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Father’s Rights

We’ve previously talked about father’s rights here.  This is some more information for you. Since the sub-prime mortgage crisis of 2008, subsequent economic hardship coupled with an increasing unemployment rate for men has resulted in more “out of work” or “available” fathers.  These fathers have morphed their lives into more accessible work schedules and/or working from home.  As a result of this, men are achieving custody in great numbers.  This means that with the Utah Code expanded parent time schedule (Utah Code 33-3-35.1) you, as a father, can have more time with your kids.

Father's Rights

Recently, our firm has handled several cases in Salt Lake County.   In direct contrast to the counties of Utah County, Tooele and Summit Counties, we begin these custody cases with the presumption that custody is 50/50 and parenting time is 50/50.  This is a welcome development in the law.  Now, keep in mind that not all of the judges and court commissioners do this – in fact, sometimes we are all wondering why there is no consistency with the judges and their rulings; but we can usually gauge it.

Prior to the early 1970’s, the law operated with a presumption that the mother was the fit custodial parent.  The courts have since decreased application of the “Tender Years Doctrine,” a judicial presumption which almost automatically awards custody of the children to the mother, alternatively replacing it with the Best Interests of the Child’s Principle.  The Best Interests of the Child approach attempts to limit such a sex based preference when determining child custody.

A close look at statistical data below shows the interesting facts behind the sharp contrast between fatherless homes versus children with involved fathers in today’s society.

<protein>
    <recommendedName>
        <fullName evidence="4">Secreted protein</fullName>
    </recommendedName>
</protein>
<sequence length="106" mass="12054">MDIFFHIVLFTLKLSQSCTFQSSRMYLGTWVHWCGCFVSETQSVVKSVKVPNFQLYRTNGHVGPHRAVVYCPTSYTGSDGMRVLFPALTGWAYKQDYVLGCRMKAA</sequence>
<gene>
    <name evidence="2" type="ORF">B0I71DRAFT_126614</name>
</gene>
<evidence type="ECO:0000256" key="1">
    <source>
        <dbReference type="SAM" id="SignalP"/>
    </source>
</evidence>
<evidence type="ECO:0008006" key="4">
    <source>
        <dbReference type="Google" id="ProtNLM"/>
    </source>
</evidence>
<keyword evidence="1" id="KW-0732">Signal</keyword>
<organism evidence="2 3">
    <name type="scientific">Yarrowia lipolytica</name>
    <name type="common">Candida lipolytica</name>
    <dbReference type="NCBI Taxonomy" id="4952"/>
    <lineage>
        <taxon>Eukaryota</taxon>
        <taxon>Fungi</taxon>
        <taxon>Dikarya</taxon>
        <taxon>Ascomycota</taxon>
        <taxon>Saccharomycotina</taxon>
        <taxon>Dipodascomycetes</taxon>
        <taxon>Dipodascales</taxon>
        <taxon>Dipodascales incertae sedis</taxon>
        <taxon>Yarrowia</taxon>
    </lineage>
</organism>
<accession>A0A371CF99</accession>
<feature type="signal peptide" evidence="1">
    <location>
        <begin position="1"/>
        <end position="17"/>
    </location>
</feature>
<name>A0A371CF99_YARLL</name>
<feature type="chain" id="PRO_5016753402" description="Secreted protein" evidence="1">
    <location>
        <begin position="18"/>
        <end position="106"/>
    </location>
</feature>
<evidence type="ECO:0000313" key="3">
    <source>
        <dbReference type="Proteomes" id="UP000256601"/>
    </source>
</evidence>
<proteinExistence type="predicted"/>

Statistical Data for Father’s Rights

  • 63% of youth suicides are from fatherless homes (US Dept. Of Health/Census) – 5 times the average.
  • 90% of all homeless and runaway children are from fatherless homes – 32 times the average.

  • 85% of all children who show behavior disorders come from fatherless homes – 20 times the average.  (Center for Disease Control)
  • 80% of rapists with anger problems come from fatherless homes –14 times the average.  (Justice & Behavior, Vol 14, p. 403-26)
  • 71% of all high school dropouts come from fatherless homes – 9 times the average.  (National Principals Association Report)

Father Factor in Education

Fatherless children are twice as likely to drop out of school.

  • Children with Fathers who are involved are 40% less likely to repeat a grade in school.
  • Children with Fathers who are involved are 70% less likely to drop out of school.
  • 75% of all adolescent patients in chemical abuse centers come from fatherless homes – 10 times the average.

Father Factor in Drug and Alcohol Abuse

Researchers at Columbia University found that children living in two-parent household with a poor relationship with their father are 68% more likely to smoke, drink, or use drugs compared to all teens in two-parent households. Teens in single mother households are at a 30% higher risk than those in two-parent households.

  • 70% of youths in state-operated institutions come from fatherless homes – 9 times the average.  (U.S. Dept. of Justice, Sept. 1988)
  • 85% of all youths in prison come from fatherless homes – 20 times the average.  (Fulton Co. Georgia, Texas Dept. of Correction)

Father Factor in Incarceration

Even after controlling for income, youths in father-absent households still had significantly higher odds of incarceration than those in mother-father families. Youths who never had a father in the household experienced the highest odds. A 2002 Department of Justice survey of 7,000 inmates revealed that 39% of jail inmates lived in mother-only households. Approximately forty-six percent of jail inmates in 2002 had a previously incarcerated family member. One-fifth experienced a father in prison or jail.

Father Factor in Crime

A study of 109 juvenile offenders indicated that family structure significantly predicts delinquency. Adolescents, particularly boys, in single-parent families were at higher risk of status, property and person delinquencies. Moreover, a study of 13,986 women in prison showed that more than half grew up without their father. Forty-two percent grew up in a single-mother household and sixteen percent lived with neither parent